Review: Heal – Pete Evans

101 Simple Ways to Improve Your Health in a Modern World

Pete Evans

Pan Macmillan Australia

Plum

ISBN: 9781760782627

 

Description:

So many of us are looking for practical changes we can make to nourish our body, be more active and find meaningful connection – ways to be stronger, happier and healthier, in a fast-paced world.

 

Pete begins with what he knows best – food – and offers suggestions on how to eat and drink in ways that will support your wellbeing. Next, he explores different ways to move and play that are known to positively influence physical and mental health. There are ideas on how to relax your body and mind, including massage and meditation, as well as the best strategies for restorative sleep. Finally, Pete explores activities that promote creativity, self-awareness and connection with other people, which are all essential to emotional wellbeing.

 

With ideas to inspire everyone to make a change in their lives – no matter how big or small – Heal will help you to find the path to your healthiest self.

 

 

My View:

This is Pete Evan being the best person he can be and sharing with you how he does this.

I loved the soft bound cover, the gloriously peaceful images (in fact all the photography here is outstanding) and the joy reading this creates.  This book is full of positive vibes, uplifting.

 

 

Heal – Peter Evan

 Photograph courtesy Ant Ong.

 

Review: The Van Apfel Girls Are Gone – Felicity McLean

The Van Apfel Girls Are Gone

Felicity McLean

Harper Collins Publishers Australia

Fourth Estate

ISBN: 9781460755068

 

Description:

We lost all three girls that summer. Let them slip away like the words of some half-remembered song and when one came back, she wasn’t the one we were trying to recall to begin with.’

 

So begins Tikka Molloy’s recounting of the summer of 1992 – the summer the Van Apfel sisters, Hannah, the beautiful Cordelia and Ruth – disappear.

 

Eleven and one-sixth years old, Tikka is the precocious narrator of this fabulously endearing coming-of-age story, set in an eerie Australian river valley suburb with an unexplained stench. The Van Apfel girls vanish from the valley during the school’s ‘Showstopper’ concert, held at the outdoor amphitheatre by the river. While the search for the sisters unites the small community on Sydney’s urban fringe, the mystery of their disappearance remains unsolved forever.

 

Brilliantly observed, sharp, lively, funny and entirely endearing, this novel is part mystery, part coming-of-age story – and quintessentially Australian. Think The Virgin Suicides meets Jasper Jones meets Picnic at Hanging Rock.

 

 

My View:

Outstanding!

 

If evocative, tension packed mysteries are your thing than don’t miss reading this book.

 

Felicity McLean captures the age of the characters, the idiom and the culture of the 90’s effortlessly – or makes it seem effortlessly.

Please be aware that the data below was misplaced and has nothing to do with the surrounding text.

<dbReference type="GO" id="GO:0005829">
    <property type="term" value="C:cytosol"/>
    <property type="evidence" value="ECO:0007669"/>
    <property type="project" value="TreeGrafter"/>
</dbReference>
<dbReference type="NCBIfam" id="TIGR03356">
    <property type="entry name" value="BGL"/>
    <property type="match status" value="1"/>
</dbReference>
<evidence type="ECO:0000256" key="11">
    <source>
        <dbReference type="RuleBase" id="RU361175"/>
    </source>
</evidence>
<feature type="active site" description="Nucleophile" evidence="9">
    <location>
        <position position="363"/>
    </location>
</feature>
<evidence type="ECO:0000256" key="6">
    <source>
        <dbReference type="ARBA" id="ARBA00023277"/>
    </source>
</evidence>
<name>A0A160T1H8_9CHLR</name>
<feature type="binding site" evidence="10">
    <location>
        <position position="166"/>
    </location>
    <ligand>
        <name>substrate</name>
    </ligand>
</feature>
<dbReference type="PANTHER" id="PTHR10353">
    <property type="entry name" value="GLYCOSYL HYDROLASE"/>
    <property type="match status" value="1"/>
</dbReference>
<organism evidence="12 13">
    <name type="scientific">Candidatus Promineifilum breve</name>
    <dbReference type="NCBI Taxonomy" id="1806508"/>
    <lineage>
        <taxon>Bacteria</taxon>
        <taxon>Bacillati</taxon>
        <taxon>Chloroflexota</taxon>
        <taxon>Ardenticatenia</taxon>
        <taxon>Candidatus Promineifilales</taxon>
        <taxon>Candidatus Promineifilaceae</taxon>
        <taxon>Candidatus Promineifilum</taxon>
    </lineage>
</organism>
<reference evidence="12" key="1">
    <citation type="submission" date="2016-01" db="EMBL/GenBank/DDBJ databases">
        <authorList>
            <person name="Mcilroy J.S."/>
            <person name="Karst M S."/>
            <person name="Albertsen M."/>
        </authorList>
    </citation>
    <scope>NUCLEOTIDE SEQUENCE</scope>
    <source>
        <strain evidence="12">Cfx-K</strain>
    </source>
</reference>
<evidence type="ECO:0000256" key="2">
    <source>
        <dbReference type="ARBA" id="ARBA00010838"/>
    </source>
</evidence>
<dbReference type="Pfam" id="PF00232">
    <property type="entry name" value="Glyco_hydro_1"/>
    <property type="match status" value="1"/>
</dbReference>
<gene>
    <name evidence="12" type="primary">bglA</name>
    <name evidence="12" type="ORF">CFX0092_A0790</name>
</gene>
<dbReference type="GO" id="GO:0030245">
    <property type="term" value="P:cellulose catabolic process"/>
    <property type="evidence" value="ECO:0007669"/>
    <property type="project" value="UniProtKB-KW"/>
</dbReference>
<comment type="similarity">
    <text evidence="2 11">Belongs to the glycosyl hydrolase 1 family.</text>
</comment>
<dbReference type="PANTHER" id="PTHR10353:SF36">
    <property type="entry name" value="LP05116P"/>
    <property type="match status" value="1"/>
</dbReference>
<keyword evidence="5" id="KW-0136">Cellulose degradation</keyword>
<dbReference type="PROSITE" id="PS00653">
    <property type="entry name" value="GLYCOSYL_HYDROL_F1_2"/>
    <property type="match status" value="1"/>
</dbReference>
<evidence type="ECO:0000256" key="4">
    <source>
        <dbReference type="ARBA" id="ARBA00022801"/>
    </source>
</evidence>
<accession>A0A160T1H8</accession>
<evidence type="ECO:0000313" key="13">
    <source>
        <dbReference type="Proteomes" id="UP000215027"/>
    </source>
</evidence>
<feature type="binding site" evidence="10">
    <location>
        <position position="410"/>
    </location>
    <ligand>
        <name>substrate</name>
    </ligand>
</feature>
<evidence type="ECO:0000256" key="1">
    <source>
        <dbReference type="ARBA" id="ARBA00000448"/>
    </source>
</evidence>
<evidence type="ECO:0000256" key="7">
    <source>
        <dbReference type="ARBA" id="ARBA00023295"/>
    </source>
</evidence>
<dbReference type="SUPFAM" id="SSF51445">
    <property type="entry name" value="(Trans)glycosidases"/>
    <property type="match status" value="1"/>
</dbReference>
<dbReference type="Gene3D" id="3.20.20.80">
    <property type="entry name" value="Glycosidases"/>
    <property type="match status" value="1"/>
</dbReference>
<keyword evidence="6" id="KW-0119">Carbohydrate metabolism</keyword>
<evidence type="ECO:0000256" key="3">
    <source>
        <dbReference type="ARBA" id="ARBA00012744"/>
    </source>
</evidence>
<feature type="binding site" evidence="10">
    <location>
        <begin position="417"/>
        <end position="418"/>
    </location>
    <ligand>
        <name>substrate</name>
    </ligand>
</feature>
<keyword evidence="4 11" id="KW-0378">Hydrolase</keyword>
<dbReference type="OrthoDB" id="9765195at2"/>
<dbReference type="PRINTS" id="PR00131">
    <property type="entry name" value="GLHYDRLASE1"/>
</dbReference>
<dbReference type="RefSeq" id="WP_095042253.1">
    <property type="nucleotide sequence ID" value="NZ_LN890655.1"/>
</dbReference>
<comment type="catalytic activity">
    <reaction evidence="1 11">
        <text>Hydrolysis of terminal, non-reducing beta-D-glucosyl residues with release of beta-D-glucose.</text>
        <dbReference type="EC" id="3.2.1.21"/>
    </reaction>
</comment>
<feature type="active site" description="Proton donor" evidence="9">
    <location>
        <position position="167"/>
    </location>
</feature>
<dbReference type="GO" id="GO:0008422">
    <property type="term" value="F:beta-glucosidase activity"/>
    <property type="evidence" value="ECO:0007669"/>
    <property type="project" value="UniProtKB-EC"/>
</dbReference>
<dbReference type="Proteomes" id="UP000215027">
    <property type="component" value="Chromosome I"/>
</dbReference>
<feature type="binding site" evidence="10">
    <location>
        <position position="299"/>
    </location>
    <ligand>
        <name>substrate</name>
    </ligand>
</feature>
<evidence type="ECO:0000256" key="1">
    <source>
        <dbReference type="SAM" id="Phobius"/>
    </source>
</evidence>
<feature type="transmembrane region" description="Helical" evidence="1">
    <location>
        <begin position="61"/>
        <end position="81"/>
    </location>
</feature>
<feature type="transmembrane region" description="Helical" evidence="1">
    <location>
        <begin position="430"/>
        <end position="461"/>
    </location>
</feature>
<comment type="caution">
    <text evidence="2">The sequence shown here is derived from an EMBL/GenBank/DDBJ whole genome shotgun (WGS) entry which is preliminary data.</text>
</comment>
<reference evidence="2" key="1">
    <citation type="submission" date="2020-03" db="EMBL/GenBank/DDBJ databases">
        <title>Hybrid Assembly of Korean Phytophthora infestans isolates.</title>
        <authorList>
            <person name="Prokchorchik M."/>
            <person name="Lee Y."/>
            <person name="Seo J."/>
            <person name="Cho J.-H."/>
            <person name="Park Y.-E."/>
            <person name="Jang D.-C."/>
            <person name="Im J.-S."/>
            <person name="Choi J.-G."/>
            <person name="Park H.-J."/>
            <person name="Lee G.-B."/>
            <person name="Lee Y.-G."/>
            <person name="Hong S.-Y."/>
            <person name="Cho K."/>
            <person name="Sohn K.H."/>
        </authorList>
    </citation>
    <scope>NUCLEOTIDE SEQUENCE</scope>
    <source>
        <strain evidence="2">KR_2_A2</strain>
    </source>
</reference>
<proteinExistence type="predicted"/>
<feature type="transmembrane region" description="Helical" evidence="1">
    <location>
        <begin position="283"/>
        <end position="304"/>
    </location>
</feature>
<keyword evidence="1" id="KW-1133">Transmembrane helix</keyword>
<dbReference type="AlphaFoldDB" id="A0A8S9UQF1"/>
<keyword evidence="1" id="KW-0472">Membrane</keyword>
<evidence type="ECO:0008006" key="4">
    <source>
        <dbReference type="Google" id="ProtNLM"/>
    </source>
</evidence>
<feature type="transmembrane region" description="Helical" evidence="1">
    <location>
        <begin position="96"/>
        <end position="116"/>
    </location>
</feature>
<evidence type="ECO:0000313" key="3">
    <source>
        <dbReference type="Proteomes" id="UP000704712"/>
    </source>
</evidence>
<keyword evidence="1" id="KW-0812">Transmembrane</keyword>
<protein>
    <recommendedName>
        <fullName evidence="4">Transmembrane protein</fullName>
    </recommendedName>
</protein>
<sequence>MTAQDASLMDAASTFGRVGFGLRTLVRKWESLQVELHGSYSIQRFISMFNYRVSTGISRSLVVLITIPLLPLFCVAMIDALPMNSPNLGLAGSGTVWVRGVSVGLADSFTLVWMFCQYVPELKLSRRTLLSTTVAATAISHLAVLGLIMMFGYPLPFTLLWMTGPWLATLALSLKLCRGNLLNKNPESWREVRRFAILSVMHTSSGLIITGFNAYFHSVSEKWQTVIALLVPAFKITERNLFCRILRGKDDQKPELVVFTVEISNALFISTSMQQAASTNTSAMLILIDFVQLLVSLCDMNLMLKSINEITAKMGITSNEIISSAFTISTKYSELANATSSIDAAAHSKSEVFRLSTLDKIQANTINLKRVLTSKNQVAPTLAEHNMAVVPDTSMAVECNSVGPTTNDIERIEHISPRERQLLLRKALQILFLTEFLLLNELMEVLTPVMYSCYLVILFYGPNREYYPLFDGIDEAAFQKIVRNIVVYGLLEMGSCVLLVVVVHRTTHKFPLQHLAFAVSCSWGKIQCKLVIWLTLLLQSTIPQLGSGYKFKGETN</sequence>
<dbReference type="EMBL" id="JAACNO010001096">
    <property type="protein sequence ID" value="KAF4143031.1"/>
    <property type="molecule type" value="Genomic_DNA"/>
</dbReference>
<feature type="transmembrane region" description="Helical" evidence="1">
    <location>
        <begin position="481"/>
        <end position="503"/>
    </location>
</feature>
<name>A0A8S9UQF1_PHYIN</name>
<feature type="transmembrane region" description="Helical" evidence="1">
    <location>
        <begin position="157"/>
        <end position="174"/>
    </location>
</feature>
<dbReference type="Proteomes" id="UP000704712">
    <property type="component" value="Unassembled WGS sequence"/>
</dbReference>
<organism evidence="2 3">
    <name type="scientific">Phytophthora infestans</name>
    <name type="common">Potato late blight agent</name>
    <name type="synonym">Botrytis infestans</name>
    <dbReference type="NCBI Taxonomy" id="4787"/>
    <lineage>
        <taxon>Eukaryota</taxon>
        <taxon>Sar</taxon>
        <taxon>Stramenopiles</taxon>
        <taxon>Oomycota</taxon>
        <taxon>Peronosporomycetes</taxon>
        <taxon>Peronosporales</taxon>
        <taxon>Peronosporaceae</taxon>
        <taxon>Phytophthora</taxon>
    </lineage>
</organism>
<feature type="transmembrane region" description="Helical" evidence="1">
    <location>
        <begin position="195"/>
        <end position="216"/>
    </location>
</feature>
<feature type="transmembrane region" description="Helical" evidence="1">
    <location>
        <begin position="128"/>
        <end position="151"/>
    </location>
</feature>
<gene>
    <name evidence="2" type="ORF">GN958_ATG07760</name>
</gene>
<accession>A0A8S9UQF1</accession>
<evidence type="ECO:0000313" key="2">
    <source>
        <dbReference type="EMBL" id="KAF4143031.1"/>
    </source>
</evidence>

I was glued to the pages, holding my breath, hoping for a positive outcome. There is so much tension packed into every observation, every comment, and every moment.

 

This is compelling, haunting and thought provoking. I loved every minute of this read.  Is this the best read of the year? I think so. It is a book that will stay with me for a long time.

 

Review: Good Girl, Bad Girl – Michael Robotham

Good Girl, Bad Girl

Michael Robotham

Hachette Australia

ISBN: 9780733638053

RRP$32.99

 

Description:

From the bestselling author of The Secrets She Keeps, the writer Stephen King calls “an absolute master…with heart and soul,” a fiendishly clever suspense novel about a dangerous young woman with a special ability to know when someone is lying—and the criminal psychologist who must outwit her to survive.

 

A girl is found hiding in a secret room in a house being renovated after a terrible crime. For weeks she has survived by sneaking out at night, stealing food for herself and two dogs that are kept in the garden. The nurses at the hospital where she is taken call her “Angel Face” because she won’t tell anyone her name, or her age, or where she came from. Maybe she is twelve, maybe fifteen, or somewhere in between. She doesn’t appear on any missing person’s file, or match the DNA of any murder victim.

 

Six years later, still unidentified, the same girl is living in a secure children’s home with a new name, Evie Cormac, when she initiates a court case demanding the right to be released as an adult. Psychologist Cyrus Haven is sent to interview Evie and decide if she’s ready to go free, but Evie Cormac is unlike he’s anyone he’s ever met. She’s damaged, destructive, and self-hating, yet possessed of a gift, or a curse, that makes her both fascinating and dangerous to be with—the ability to tell when someone is lying. Soon he is embroiled in her unique and dangerous world, his life in utmost peril.

 

Cleverly constructed, swiftly paced, and emotionally explosive, Good Girl, Bad Girl is the perfect thrilling summer read from the internationally bestselling author David Baldacci called “the real deal.”

 

 

My View:

This is very much a character based narrative and Michael Robotham has provided us with two more wonderful protagonists to follow, Cyrus Haven and Evie.

 

Steadily paced with interesting back stories (and more to be revealed) about both leads this is a book that will leave you wanting more. More back stories, more about the mystery, more about the relationships, more about Cyrus and Evie’s future…just more please 🙂

 

 

 

 

Strawberry Crumble: Lunch at 10 Pomegranate St – Felicita Sala

 

Author and Illustrator: Felicita Sala

Publisher: Scribble 

Piccolo Angelo Photography (@piccolo_angelo_photography)

3 punnets of strawberries

1 tbsp lemon juice

200 g flour

1/2 cup slivered almonds

80g sugar